This is the weekend edition of TheMarioBlog and will be updated as needed. The next blog post is Monday, October 12.
I was the recipient of two Dow Jones awards during my career. The first one, in 1968, allowed me to my first journalism internship as a reporter at The Miami News, the now defunct afternoon newspaper, which operated under a joint agreement with The Miami Herald. Both papers had their newsrooms in the same building, overlooking the beautiful Miami Bay.
Dow Jones became important in my career in 1972 when I received a Dow Jones Fellowship to attend the University of Oklahoma for a 3-week program specifically for the training of journalism teachers.
These two moments helped shaped my career in a magnificent way.
At The Miami News I worked with the great Howard Kleinberg, who became a lifelong mentor, and who taught me much about visual journalism, and, specifically,newspaper design. Those valuable lessons have followed me always.
At the University of Oklahoma H. H.Herbert School of Journalism (now renamed The Gaylord College of Journalism and Mass Communication, I first met Prof. Jim Paschal, who ran the teachers’ program. He became a lifelong friend and mentor, too, and was instrumental in my acceptance of an offer to teach at Syracuse University’s Newhouse School of Public Communications, from where my consulting career took off.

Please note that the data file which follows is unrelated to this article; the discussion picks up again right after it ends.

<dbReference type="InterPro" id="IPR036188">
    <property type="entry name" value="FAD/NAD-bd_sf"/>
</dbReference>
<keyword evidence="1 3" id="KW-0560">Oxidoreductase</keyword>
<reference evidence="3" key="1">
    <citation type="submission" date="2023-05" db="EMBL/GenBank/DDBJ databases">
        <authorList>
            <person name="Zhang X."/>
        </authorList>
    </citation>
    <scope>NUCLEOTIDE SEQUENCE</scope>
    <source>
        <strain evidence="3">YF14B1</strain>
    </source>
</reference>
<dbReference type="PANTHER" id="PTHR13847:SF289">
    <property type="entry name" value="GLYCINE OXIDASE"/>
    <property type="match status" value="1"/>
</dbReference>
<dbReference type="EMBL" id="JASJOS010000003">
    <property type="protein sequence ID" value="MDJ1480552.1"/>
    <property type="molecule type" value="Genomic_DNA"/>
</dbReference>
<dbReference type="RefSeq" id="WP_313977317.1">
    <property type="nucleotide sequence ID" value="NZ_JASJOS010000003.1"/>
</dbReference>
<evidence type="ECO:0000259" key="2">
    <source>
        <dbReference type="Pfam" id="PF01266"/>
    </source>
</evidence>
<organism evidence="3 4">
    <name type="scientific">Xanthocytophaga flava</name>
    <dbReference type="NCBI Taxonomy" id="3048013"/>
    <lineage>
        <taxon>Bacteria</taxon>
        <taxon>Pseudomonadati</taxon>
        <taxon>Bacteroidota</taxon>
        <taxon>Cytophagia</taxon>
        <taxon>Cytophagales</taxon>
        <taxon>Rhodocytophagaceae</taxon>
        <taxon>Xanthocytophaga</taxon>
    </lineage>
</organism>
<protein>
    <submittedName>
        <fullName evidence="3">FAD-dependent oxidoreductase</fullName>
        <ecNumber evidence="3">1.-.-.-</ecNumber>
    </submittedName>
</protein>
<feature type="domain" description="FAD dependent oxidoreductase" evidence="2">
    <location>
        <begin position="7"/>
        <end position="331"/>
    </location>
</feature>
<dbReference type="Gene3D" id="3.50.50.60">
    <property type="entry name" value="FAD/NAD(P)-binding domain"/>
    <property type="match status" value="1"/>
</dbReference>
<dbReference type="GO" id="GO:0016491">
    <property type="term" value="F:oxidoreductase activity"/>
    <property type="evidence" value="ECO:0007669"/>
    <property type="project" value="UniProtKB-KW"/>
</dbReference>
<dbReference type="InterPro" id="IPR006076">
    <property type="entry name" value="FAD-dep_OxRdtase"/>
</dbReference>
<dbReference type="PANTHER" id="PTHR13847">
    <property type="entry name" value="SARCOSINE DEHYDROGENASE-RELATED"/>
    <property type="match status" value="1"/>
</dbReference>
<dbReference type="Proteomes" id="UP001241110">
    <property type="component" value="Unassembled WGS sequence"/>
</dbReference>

I am greatly honored to receive this recognition from an institution to which I am so personally and professionally indebted.
I also like that, at the age of 68, my Dow Jones Alumni Award is for The Futurist.
I drink to that. Thanks, Dow Jones, and I am hopeful that your programs will continue to inspire and to foster the careers of many.
It is the editorial page of The Boston Globe of Thursday, October 8, and you don't have to know the topic of this editorial to know, from the first glance at that headline, that the editors feel strongly about their topic (it is a commentary about the Mayor of Boston's "costly lawsuit to stop the Everett casino that has accomplished nothing, and weakened the city's hand."